The speed of development in the commercial security sector is fast to the point of being almost impossible to keep up with. Technology leaps ahead almost daily, and new, innovative, and radical developments spring up like mushrooms. Every few days, we seem to see new products that ping our radar only to be superseded in seemingly increasingly shorter periods of time. It’s an exciting industry to be part of, but that also means it can be a difficult one to predict. That said, while it may be difficult to second guess the innovation of specific products, the broader development of the industry is a little easier to judge. Here are a few things we think we will be seeing a lot of in the coming year.
Radar and Lidar system in adaptive security
Radio and Laser detection systems are showing more and more potential when it comes to commercial premises. Light Detection and Ranging (Lidar) has qualities that make it a very interesting prospect for securing areas. Not only is it capable of detecting movement and other changes to the environment, but it integrates well with access control and video monitoring. Currently, Lidar is probably better known for its use in self-control vehicles where it is used to 3D model the environment. Regardless of where it is installed, it works by firing lasers into an area to model the environment.
Unlike movement sensing technology or video surveillance, Lidar can be utilised to compensate for common false alarm triggers and environmental issues such as changing light intensity and reflection.
Not only does this mean considerably less potential for false alarms, but it also produces a more accurate and, as we will come back to later, a potentially far more adaptive commercial security system that integrates easily.
Increase in cloud-based systems, 5G and mobile access
If the pandemic has proved anything, it is that cloud, and remote access makes life a lot easier. Cloud storage and access used as part of the wider security systems for commercial property will certainly increase in the coming year. As we all know, the biggest flaw in any potential cloud-based solution is the user’s access to the connectivity it requires.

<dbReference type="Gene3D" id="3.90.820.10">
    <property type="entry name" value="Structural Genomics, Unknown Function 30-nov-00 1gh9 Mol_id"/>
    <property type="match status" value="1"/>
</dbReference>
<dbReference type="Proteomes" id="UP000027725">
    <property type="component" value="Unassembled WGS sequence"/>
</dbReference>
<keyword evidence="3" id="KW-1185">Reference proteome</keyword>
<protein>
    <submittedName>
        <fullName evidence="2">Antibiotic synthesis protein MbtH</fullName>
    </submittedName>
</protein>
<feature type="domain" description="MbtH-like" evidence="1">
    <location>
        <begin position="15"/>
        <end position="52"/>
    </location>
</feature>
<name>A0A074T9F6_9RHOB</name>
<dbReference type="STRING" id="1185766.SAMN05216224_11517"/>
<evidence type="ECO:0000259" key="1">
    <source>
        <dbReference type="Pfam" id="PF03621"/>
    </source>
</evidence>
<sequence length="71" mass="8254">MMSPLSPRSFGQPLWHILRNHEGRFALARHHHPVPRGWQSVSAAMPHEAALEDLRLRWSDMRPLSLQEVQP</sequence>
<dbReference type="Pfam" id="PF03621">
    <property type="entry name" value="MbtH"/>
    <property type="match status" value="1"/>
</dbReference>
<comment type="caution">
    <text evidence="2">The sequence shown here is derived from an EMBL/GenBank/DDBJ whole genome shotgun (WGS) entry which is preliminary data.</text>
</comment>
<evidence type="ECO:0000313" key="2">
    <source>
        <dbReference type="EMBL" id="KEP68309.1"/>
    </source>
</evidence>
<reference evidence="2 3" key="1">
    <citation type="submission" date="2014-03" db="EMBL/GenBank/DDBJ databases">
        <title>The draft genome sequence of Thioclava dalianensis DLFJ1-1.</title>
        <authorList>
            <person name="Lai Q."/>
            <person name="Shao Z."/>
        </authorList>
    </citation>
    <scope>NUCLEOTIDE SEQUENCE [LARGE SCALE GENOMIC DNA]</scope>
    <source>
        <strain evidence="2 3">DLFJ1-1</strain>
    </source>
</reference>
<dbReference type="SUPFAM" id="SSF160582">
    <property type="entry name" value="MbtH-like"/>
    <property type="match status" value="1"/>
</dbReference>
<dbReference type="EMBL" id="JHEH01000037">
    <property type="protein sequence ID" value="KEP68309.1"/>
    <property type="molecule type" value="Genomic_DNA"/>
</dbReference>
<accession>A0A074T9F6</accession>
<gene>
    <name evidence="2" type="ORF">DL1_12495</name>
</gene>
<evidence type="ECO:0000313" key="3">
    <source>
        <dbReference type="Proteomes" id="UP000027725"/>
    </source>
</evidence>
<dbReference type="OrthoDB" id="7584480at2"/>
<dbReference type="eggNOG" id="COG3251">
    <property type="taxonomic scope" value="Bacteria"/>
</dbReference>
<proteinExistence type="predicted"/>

With the continued roll-out of 5G and the rapid development of mobile devices, connectivity issues could be the stuff of memories. High speed, widespread access also opens up the possibilities of using cloud-based connectivity for mobile devices for much more than the traditional streaming.
Real-time adaptive access controls, human interaction with detection issues, control of systems and many other options could well become the norm via mobile devices.
AI as the final piece in the puzzle
We mentioned commercial security with an adaptive edge earlier. To really see this potential, you need to consider how Artificial Intelligence (AI) could be utilised in these systems.
Advances such as Lidar’s ability to create improved imaging and detection systems less prone to false alarms take on a new dimension with AI. Utilising the decision-making potential of AI, support security systems suddenly leap forward. Problematic areas such as the detection of intruders as opposed to existing occupants or compensation for weather conditions could be easily resolved.
The potential for AI to adapt to circumstances and react accordingly is an intriguing one. Commercial security controlled by an AI with the appropriate skills to filter threats and intrusions would increase accuracy and response time to almost instantaneous. The very real prospect of a flexible, easily upgraded, fully integrated environment that requires little or no human interaction except for critical decisions sounds like the holy grail of commercial security.
2022 is going to be an exciting year, and it looks very much like there will be some real leaps forward in the commercial security arena. As always, we will be keeping an eye on things and be ready to test and adopt any new technologies that will benefit our clients.
If you’re interested in learning more about how Commercial Security technology could help your business, contact us today.